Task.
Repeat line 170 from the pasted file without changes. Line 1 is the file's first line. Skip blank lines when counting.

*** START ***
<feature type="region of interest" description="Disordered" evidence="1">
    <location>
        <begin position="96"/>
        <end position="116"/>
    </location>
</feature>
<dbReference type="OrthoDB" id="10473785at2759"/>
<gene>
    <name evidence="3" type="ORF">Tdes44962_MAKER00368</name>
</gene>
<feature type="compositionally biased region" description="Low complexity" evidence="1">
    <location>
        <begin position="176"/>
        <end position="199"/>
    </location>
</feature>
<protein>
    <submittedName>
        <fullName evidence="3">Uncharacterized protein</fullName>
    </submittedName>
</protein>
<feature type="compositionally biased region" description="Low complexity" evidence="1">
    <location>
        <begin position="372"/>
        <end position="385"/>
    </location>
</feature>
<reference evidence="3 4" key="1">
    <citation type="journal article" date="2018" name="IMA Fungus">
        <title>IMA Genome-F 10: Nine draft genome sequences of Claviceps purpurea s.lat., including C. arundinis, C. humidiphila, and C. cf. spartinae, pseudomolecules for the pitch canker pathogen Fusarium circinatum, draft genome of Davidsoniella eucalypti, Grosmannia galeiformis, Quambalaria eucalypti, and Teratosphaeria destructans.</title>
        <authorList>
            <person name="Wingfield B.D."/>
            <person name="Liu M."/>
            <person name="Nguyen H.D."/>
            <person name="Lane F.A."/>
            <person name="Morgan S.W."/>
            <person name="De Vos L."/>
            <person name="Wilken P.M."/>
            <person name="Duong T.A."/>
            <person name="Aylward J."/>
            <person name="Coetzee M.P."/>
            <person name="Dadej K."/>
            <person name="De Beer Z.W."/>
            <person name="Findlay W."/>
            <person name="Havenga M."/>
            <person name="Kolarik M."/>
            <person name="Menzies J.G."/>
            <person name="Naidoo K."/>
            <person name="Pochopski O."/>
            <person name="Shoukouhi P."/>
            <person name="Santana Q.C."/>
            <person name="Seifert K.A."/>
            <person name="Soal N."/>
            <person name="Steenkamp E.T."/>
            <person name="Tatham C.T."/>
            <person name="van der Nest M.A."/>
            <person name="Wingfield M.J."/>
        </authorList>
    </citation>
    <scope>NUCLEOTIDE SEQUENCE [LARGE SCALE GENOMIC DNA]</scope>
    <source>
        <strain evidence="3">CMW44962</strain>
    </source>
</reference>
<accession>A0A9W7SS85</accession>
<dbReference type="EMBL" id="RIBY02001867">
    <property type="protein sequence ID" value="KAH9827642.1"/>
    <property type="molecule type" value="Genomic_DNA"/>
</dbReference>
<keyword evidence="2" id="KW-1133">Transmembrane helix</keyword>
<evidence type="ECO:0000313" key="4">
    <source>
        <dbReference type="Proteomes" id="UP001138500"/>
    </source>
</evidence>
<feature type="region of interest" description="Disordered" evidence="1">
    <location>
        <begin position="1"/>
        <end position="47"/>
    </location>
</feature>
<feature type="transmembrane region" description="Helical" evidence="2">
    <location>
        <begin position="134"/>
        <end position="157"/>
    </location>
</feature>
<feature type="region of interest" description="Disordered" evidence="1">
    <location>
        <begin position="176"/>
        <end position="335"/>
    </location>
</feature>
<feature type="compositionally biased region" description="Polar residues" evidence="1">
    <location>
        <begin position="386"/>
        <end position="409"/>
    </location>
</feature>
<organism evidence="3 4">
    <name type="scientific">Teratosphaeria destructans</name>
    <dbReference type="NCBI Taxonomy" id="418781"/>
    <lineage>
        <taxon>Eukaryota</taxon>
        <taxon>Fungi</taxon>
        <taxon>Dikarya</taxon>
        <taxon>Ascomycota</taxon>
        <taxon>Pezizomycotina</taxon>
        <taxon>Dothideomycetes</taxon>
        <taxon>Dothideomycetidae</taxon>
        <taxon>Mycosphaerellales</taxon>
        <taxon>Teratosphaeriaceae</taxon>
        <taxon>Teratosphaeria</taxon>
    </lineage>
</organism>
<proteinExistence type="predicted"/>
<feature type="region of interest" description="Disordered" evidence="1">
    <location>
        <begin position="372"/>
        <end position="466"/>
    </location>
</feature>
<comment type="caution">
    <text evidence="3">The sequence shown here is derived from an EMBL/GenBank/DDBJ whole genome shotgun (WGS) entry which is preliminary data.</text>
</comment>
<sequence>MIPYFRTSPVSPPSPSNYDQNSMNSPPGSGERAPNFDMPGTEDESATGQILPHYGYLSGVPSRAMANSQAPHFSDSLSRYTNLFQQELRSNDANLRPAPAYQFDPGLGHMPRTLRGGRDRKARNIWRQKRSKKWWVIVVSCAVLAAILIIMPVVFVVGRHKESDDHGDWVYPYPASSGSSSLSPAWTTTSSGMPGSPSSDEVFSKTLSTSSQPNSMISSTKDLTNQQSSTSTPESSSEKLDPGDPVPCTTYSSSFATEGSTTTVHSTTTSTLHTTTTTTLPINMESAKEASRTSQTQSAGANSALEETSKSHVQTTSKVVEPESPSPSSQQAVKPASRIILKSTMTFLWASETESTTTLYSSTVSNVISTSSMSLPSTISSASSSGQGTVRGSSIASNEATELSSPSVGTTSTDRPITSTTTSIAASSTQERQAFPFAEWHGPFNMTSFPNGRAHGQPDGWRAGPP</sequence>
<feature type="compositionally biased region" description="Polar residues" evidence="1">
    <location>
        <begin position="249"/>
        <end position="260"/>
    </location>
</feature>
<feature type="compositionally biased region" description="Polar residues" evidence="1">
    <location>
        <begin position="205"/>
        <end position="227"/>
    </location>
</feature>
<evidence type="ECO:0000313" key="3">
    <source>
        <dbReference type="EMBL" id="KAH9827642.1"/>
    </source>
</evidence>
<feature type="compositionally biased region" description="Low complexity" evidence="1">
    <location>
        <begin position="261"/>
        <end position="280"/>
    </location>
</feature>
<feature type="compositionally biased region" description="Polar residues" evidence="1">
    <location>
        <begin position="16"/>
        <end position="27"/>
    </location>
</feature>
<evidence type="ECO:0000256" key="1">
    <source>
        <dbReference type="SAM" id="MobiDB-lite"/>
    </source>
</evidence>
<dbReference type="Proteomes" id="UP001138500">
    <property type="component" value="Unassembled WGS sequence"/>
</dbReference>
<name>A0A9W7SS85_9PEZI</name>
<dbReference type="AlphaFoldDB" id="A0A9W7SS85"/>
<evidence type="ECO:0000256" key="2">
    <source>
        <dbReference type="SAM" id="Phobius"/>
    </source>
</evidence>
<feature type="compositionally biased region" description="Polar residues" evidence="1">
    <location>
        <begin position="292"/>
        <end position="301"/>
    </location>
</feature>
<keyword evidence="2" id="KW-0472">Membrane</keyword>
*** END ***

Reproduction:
</evidence>